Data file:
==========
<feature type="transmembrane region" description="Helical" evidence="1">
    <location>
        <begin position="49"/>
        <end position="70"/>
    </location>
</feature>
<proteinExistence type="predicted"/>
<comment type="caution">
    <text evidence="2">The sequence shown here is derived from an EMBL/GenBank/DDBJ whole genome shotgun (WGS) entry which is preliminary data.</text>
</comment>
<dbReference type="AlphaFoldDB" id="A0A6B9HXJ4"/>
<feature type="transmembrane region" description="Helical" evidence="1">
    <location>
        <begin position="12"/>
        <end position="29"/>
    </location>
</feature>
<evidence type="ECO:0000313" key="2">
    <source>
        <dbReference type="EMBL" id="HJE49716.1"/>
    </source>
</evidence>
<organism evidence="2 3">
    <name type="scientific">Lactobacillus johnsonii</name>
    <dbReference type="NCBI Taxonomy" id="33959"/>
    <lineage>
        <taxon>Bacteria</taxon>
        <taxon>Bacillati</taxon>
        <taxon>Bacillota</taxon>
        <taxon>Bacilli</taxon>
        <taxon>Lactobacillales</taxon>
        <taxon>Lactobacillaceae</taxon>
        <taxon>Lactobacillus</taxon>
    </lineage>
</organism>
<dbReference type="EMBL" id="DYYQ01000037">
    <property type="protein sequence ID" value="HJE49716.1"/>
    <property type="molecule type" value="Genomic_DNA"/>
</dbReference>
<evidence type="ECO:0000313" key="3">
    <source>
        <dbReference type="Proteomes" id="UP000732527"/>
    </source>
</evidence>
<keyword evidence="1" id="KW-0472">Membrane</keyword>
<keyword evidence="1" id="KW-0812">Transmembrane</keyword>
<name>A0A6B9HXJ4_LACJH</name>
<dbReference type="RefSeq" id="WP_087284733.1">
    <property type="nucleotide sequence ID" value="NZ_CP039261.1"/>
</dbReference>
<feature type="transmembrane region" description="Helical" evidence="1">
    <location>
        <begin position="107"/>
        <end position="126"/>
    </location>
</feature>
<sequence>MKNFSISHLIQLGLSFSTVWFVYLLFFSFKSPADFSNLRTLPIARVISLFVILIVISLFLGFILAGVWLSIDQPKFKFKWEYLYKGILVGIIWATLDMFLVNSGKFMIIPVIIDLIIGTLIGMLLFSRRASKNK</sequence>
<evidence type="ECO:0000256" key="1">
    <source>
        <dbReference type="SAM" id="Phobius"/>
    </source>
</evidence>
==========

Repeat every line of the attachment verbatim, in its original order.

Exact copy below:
<feature type="transmembrane region" description="Helical" evidence="1">
    <location>
        <begin position="49"/>
        <end position="70"/>
    </location>
</feature>
<proteinExistence type="predicted"/>
<comment type="caution">
    <text evidence="2">The sequence shown here is derived from an EMBL/GenBank/DDBJ whole genome shotgun (WGS) entry which is preliminary data.</text>
</comment>
<dbReference type="AlphaFoldDB" id="A0A6B9HXJ4"/>
<feature type="transmembrane region" description="Helical" evidence="1">
    <location>
        <begin position="12"/>
        <end position="29"/>
    </location>
</feature>
<evidence type="ECO:0000313" key="2">
    <source>
        <dbReference type="EMBL" id="HJE49716.1"/>
    </source>
</evidence>
<organism evidence="2 3">
    <name type="scientific">Lactobacillus johnsonii</name>
    <dbReference type="NCBI Taxonomy" id="33959"/>
    <lineage>
        <taxon>Bacteria</taxon>
        <taxon>Bacillati</taxon>
        <taxon>Bacillota</taxon>
        <taxon>Bacilli</taxon>
        <taxon>Lactobacillales</taxon>
        <taxon>Lactobacillaceae</taxon>
        <taxon>Lactobacillus</taxon>
    </lineage>
</organism>
<dbReference type="EMBL" id="DYYQ01000037">
    <property type="protein sequence ID" value="HJE49716.1"/>
    <property type="molecule type" value="Genomic_DNA"/>
</dbReference>
<evidence type="ECO:0000313" key="3">
    <source>
        <dbReference type="Proteomes" id="UP000732527"/>
    </source>
</evidence>
<keyword evidence="1" id="KW-0472">Membrane</keyword>
<keyword evidence="1" id="KW-0812">Transmembrane</keyword>
<name>A0A6B9HXJ4_LACJH</name>
<dbReference type="RefSeq" id="WP_087284733.1">
    <property type="nucleotide sequence ID" value="NZ_CP039261.1"/>
</dbReference>
<feature type="transmembrane region" description="Helical" evidence="1">
    <location>
        <begin position="107"/>
        <end position="126"/>
    </location>
</feature>
<sequence>MKNFSISHLIQLGLSFSTVWFVYLLFFSFKSPADFSNLRTLPIARVISLFVILIVISLFLGFILAGVWLSIDQPKFKFKWEYLYKGILVGIIWATLDMFLVNSGKFMIIPVIIDLIIGTLIGMLLFSRRASKNK</sequence>
<evidence type="ECO:0000256" key="1">
    <source>
        <dbReference type="SAM" id="Phobius"/>
    </source>
</evidence>